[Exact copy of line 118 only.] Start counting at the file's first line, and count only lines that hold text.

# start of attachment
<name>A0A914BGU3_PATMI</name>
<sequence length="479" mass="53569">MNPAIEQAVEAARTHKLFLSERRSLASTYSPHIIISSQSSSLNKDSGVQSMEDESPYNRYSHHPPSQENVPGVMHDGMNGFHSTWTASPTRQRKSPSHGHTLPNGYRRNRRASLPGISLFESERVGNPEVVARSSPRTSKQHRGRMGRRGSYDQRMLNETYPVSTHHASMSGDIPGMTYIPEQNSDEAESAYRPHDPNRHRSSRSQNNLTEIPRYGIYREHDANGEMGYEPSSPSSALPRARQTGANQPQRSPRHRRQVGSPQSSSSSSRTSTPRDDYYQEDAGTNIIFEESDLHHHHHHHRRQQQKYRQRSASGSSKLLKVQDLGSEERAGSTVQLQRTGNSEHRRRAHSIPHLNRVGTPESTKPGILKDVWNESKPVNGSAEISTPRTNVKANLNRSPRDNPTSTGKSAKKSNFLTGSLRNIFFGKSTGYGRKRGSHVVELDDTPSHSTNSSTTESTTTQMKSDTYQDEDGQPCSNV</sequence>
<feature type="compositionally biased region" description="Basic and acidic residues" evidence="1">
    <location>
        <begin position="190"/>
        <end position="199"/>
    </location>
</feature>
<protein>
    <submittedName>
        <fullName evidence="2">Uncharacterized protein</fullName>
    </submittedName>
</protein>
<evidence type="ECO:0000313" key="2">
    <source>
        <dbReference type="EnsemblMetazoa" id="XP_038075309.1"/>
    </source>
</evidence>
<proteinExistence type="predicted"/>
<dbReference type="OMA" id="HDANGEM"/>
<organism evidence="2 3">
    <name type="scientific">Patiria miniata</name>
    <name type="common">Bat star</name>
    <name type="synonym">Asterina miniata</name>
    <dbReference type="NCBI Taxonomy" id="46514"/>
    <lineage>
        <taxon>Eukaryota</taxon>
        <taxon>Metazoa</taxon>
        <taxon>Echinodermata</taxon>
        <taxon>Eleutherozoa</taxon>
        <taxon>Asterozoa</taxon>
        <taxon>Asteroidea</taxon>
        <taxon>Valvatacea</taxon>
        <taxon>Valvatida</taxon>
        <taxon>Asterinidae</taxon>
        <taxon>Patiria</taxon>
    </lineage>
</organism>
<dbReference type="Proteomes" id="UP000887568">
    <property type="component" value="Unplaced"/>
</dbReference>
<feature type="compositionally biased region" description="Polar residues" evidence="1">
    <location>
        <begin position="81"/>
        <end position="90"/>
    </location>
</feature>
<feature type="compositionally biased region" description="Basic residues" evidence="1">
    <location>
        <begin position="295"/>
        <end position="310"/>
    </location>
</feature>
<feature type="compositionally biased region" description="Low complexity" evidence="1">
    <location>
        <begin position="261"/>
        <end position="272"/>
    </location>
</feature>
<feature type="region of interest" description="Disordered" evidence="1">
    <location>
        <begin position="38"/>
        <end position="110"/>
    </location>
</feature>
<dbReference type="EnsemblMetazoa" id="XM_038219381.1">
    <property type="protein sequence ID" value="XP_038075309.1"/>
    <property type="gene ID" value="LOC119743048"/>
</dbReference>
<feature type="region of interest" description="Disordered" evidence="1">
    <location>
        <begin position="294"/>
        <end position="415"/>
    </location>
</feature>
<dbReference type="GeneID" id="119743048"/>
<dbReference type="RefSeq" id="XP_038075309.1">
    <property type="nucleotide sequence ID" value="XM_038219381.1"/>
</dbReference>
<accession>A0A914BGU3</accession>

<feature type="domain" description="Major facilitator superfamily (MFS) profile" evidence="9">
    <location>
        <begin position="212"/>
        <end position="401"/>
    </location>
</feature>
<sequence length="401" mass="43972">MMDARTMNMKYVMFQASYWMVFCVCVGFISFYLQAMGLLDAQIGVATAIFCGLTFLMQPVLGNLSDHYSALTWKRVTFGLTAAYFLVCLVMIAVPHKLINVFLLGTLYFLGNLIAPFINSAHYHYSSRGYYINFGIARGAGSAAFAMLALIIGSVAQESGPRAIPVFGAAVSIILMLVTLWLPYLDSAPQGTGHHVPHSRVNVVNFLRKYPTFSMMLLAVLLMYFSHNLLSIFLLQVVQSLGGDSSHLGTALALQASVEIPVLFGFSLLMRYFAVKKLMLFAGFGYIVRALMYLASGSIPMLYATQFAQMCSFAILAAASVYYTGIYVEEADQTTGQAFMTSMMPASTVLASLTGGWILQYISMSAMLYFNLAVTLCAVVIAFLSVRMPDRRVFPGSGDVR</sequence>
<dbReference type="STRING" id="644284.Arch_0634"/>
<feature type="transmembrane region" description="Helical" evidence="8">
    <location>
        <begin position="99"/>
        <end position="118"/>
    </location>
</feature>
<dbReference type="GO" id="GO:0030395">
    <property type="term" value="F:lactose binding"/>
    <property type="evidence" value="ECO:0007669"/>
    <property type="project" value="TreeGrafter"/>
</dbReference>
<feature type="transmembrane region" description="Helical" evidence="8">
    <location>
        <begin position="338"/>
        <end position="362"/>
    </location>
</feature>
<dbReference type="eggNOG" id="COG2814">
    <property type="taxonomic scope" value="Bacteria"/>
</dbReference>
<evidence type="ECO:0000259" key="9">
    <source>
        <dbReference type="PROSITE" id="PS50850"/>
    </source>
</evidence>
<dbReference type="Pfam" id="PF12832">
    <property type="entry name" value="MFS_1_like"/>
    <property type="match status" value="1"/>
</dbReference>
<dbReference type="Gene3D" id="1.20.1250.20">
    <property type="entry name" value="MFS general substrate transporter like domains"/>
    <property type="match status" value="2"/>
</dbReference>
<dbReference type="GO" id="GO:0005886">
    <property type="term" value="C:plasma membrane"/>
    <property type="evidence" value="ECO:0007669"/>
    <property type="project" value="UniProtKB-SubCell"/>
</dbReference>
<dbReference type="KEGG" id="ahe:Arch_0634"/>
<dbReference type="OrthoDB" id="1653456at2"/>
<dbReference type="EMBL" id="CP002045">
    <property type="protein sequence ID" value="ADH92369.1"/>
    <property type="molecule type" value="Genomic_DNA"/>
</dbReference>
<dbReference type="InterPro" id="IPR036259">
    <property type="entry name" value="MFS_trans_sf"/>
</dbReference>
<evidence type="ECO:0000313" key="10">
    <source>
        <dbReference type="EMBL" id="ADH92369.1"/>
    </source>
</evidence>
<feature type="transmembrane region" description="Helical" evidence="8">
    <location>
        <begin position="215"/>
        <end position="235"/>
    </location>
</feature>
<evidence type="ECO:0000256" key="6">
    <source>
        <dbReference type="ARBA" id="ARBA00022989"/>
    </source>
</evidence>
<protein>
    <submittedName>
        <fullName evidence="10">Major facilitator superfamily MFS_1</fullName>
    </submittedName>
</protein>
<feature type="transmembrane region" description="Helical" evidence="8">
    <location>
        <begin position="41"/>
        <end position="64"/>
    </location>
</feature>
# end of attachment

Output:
<dbReference type="Gene3D" id="1.20.1250.20">